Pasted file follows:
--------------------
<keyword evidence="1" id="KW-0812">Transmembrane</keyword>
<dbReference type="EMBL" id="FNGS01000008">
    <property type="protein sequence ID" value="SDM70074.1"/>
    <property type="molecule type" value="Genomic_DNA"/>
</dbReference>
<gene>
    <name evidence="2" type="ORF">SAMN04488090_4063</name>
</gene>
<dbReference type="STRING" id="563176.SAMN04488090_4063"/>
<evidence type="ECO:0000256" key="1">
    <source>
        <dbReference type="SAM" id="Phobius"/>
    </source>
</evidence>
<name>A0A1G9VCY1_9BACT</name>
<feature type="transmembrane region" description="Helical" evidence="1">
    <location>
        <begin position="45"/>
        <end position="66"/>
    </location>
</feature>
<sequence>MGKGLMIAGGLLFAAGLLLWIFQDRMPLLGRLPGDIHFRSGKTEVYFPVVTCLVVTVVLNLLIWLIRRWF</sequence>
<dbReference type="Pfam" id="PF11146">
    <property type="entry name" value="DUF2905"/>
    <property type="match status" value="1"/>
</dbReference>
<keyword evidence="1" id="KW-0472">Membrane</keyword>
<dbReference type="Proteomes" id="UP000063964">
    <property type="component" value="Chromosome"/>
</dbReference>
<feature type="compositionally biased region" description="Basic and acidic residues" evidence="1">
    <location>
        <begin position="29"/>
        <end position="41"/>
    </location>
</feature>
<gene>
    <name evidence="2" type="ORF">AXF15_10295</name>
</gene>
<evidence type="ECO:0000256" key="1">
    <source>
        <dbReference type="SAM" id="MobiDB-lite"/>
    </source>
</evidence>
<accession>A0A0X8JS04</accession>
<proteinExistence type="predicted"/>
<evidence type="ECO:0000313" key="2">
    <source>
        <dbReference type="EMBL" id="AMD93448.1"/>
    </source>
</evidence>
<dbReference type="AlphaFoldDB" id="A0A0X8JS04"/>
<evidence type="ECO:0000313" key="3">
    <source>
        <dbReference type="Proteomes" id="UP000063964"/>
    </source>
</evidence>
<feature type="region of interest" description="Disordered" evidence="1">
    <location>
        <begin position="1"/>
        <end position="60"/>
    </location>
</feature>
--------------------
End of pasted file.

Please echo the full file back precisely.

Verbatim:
<keyword evidence="1" id="KW-0812">Transmembrane</keyword>
<dbReference type="EMBL" id="FNGS01000008">
    <property type="protein sequence ID" value="SDM70074.1"/>
    <property type="molecule type" value="Genomic_DNA"/>
</dbReference>
<gene>
    <name evidence="2" type="ORF">SAMN04488090_4063</name>
</gene>
<dbReference type="STRING" id="563176.SAMN04488090_4063"/>
<evidence type="ECO:0000256" key="1">
    <source>
        <dbReference type="SAM" id="Phobius"/>
    </source>
</evidence>
<name>A0A1G9VCY1_9BACT</name>
<feature type="transmembrane region" description="Helical" evidence="1">
    <location>
        <begin position="45"/>
        <end position="66"/>
    </location>
</feature>
<sequence>MGKGLMIAGGLLFAAGLLLWIFQDRMPLLGRLPGDIHFRSGKTEVYFPVVTCLVVTVVLNLLIWLIRRWF</sequence>
<dbReference type="Pfam" id="PF11146">
    <property type="entry name" value="DUF2905"/>
    <property type="match status" value="1"/>
</dbReference>
<keyword evidence="1" id="KW-0472">Membrane</keyword>
<dbReference type="Proteomes" id="UP000063964">
    <property type="component" value="Chromosome"/>
</dbReference>
<feature type="compositionally biased region" description="Basic and acidic residues" evidence="1">
    <location>
        <begin position="29"/>
        <end position="41"/>
    </location>
</feature>
<gene>
    <name evidence="2" type="ORF">AXF15_10295</name>
</gene>
<evidence type="ECO:0000256" key="1">
    <source>
        <dbReference type="SAM" id="MobiDB-lite"/>
    </source>
</evidence>
<accession>A0A0X8JS04</accession>
<proteinExistence type="predicted"/>
<evidence type="ECO:0000313" key="2">
    <source>
        <dbReference type="EMBL" id="AMD93448.1"/>
    </source>
</evidence>
<dbReference type="AlphaFoldDB" id="A0A0X8JS04"/>
<evidence type="ECO:0000313" key="3">
    <source>
        <dbReference type="Proteomes" id="UP000063964"/>
    </source>
</evidence>
<feature type="region of interest" description="Disordered" evidence="1">
    <location>
        <begin position="1"/>
        <end position="60"/>
    </location>
</feature>